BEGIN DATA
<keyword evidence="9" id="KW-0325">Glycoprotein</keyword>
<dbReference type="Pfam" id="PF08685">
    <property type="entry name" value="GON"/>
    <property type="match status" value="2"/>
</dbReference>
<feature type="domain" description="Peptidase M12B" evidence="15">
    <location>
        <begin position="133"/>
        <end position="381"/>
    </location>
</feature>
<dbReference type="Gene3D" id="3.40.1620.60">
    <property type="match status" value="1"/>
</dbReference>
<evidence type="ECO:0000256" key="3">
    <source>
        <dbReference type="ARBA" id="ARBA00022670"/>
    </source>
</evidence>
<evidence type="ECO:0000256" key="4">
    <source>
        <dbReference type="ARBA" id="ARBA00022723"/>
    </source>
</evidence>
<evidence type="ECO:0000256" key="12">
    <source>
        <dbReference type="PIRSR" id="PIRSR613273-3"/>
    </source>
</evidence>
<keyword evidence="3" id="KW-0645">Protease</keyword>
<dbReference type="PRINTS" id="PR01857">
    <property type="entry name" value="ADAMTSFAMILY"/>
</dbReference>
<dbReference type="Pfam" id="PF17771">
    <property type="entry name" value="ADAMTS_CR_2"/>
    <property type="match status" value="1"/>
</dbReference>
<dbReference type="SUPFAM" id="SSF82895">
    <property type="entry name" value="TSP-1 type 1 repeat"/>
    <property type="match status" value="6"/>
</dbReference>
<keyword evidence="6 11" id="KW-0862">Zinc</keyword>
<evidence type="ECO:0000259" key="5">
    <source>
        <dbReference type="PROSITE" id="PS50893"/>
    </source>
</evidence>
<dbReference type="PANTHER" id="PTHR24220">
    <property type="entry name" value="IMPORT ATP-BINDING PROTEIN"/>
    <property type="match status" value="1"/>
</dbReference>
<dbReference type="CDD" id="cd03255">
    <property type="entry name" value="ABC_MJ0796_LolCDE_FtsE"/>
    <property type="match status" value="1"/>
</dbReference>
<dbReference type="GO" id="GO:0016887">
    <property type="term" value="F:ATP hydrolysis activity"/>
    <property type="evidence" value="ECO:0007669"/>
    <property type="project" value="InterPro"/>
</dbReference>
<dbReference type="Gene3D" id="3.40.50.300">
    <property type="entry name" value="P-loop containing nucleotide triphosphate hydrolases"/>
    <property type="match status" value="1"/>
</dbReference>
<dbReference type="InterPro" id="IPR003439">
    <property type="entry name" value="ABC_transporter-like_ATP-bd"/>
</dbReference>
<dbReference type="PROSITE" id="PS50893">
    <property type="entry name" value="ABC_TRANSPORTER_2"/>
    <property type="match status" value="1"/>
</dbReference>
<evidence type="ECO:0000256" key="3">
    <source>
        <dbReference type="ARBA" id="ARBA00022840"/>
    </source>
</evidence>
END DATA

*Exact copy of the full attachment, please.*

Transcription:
<keyword evidence="9" id="KW-0325">Glycoprotein</keyword>
<dbReference type="Pfam" id="PF08685">
    <property type="entry name" value="GON"/>
    <property type="match status" value="2"/>
</dbReference>
<feature type="domain" description="Peptidase M12B" evidence="15">
    <location>
        <begin position="133"/>
        <end position="381"/>
    </location>
</feature>
<dbReference type="Gene3D" id="3.40.1620.60">
    <property type="match status" value="1"/>
</dbReference>
<evidence type="ECO:0000256" key="3">
    <source>
        <dbReference type="ARBA" id="ARBA00022670"/>
    </source>
</evidence>
<evidence type="ECO:0000256" key="4">
    <source>
        <dbReference type="ARBA" id="ARBA00022723"/>
    </source>
</evidence>
<evidence type="ECO:0000256" key="12">
    <source>
        <dbReference type="PIRSR" id="PIRSR613273-3"/>
    </source>
</evidence>
<keyword evidence="3" id="KW-0645">Protease</keyword>
<dbReference type="PRINTS" id="PR01857">
    <property type="entry name" value="ADAMTSFAMILY"/>
</dbReference>
<dbReference type="Pfam" id="PF17771">
    <property type="entry name" value="ADAMTS_CR_2"/>
    <property type="match status" value="1"/>
</dbReference>
<dbReference type="SUPFAM" id="SSF82895">
    <property type="entry name" value="TSP-1 type 1 repeat"/>
    <property type="match status" value="6"/>
</dbReference>
<keyword evidence="6 11" id="KW-0862">Zinc</keyword>
<evidence type="ECO:0000259" key="5">
    <source>
        <dbReference type="PROSITE" id="PS50893"/>
    </source>
</evidence>
<dbReference type="PANTHER" id="PTHR24220">
    <property type="entry name" value="IMPORT ATP-BINDING PROTEIN"/>
    <property type="match status" value="1"/>
</dbReference>
<dbReference type="CDD" id="cd03255">
    <property type="entry name" value="ABC_MJ0796_LolCDE_FtsE"/>
    <property type="match status" value="1"/>
</dbReference>
<dbReference type="GO" id="GO:0016887">
    <property type="term" value="F:ATP hydrolysis activity"/>
    <property type="evidence" value="ECO:0007669"/>
    <property type="project" value="InterPro"/>
</dbReference>
<dbReference type="Gene3D" id="3.40.50.300">
    <property type="entry name" value="P-loop containing nucleotide triphosphate hydrolases"/>
    <property type="match status" value="1"/>
</dbReference>
<dbReference type="InterPro" id="IPR003439">
    <property type="entry name" value="ABC_transporter-like_ATP-bd"/>
</dbReference>
<dbReference type="PROSITE" id="PS50893">
    <property type="entry name" value="ABC_TRANSPORTER_2"/>
    <property type="match status" value="1"/>
</dbReference>
<evidence type="ECO:0000256" key="3">
    <source>
        <dbReference type="ARBA" id="ARBA00022840"/>
    </source>
</evidence>